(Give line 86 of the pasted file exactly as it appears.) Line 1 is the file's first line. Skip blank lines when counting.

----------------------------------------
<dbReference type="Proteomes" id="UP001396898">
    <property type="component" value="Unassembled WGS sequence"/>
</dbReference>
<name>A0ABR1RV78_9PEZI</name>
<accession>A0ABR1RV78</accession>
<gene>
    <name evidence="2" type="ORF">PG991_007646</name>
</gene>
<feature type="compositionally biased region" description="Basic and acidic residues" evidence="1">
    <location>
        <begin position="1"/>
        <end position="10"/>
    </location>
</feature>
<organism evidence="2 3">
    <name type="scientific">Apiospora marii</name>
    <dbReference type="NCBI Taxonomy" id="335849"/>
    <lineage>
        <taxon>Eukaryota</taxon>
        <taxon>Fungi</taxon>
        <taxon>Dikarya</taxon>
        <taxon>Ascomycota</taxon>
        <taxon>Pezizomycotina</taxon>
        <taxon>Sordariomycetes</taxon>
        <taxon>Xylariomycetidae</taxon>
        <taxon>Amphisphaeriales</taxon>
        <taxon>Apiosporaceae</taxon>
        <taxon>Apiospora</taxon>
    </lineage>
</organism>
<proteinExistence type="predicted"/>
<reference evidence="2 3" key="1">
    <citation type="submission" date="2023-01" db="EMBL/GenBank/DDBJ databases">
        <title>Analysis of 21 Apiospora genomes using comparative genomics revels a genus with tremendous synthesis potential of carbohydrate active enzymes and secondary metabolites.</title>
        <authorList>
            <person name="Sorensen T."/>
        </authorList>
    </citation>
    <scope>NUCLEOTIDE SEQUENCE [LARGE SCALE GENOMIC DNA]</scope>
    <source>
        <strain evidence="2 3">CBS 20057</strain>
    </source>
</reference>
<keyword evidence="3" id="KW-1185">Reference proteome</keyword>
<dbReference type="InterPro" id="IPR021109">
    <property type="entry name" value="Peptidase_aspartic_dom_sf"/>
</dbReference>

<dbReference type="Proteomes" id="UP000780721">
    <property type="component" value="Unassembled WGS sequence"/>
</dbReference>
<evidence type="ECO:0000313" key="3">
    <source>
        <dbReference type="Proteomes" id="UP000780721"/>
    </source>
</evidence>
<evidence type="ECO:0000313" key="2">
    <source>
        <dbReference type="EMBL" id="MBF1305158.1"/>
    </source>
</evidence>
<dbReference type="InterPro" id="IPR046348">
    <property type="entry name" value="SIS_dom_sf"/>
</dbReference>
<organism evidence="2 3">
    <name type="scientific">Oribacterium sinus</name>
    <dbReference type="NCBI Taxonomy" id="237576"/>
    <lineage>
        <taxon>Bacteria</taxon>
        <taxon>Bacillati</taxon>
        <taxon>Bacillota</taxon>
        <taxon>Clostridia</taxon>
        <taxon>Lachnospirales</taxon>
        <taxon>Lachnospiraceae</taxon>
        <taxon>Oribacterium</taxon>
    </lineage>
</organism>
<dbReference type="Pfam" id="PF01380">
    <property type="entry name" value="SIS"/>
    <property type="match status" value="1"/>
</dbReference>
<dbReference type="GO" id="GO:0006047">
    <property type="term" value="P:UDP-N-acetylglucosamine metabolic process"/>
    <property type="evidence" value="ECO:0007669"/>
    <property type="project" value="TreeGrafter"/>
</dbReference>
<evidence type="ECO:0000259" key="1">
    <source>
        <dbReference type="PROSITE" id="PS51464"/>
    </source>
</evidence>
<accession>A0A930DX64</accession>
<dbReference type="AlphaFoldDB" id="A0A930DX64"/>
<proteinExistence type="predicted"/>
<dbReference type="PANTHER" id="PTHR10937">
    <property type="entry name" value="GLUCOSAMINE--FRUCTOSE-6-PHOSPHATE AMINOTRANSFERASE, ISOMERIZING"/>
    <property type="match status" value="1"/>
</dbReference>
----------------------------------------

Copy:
<evidence type="ECO:0000259" key="1">